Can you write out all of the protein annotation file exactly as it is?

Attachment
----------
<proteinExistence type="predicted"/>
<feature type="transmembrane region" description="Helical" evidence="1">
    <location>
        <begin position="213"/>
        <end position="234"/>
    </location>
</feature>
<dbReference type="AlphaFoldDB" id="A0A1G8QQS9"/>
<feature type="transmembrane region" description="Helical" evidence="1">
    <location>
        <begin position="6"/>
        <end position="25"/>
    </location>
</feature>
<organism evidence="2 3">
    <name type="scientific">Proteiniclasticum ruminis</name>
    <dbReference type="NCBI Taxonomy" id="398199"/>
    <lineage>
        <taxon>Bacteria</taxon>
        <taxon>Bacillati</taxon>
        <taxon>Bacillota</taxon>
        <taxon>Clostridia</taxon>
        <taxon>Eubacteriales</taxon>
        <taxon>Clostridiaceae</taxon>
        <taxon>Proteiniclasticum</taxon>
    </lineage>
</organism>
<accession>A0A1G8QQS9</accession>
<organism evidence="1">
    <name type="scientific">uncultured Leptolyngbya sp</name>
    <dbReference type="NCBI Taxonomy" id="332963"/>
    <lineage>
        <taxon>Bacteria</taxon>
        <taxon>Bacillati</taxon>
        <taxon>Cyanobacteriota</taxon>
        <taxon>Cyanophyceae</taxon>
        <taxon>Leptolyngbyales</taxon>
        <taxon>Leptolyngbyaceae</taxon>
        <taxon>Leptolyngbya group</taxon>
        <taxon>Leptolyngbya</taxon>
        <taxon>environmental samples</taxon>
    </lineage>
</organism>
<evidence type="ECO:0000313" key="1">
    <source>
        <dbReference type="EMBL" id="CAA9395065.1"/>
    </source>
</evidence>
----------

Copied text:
<proteinExistence type="predicted"/>
<feature type="transmembrane region" description="Helical" evidence="1">
    <location>
        <begin position="213"/>
        <end position="234"/>
    </location>
</feature>
<dbReference type="AlphaFoldDB" id="A0A1G8QQS9"/>
<feature type="transmembrane region" description="Helical" evidence="1">
    <location>
        <begin position="6"/>
        <end position="25"/>
    </location>
</feature>
<organism evidence="2 3">
    <name type="scientific">Proteiniclasticum ruminis</name>
    <dbReference type="NCBI Taxonomy" id="398199"/>
    <lineage>
        <taxon>Bacteria</taxon>
        <taxon>Bacillati</taxon>
        <taxon>Bacillota</taxon>
        <taxon>Clostridia</taxon>
        <taxon>Eubacteriales</taxon>
        <taxon>Clostridiaceae</taxon>
        <taxon>Proteiniclasticum</taxon>
    </lineage>
</organism>
<accession>A0A1G8QQS9</accession>
<organism evidence="1">
    <name type="scientific">uncultured Leptolyngbya sp</name>
    <dbReference type="NCBI Taxonomy" id="332963"/>
    <lineage>
        <taxon>Bacteria</taxon>
        <taxon>Bacillati</taxon>
        <taxon>Cyanobacteriota</taxon>
        <taxon>Cyanophyceae</taxon>
        <taxon>Leptolyngbyales</taxon>
        <taxon>Leptolyngbyaceae</taxon>
        <taxon>Leptolyngbya group</taxon>
        <taxon>Leptolyngbya</taxon>
        <taxon>environmental samples</taxon>
    </lineage>
</organism>
<evidence type="ECO:0000313" key="1">
    <source>
        <dbReference type="EMBL" id="CAA9395065.1"/>
    </source>
</evidence>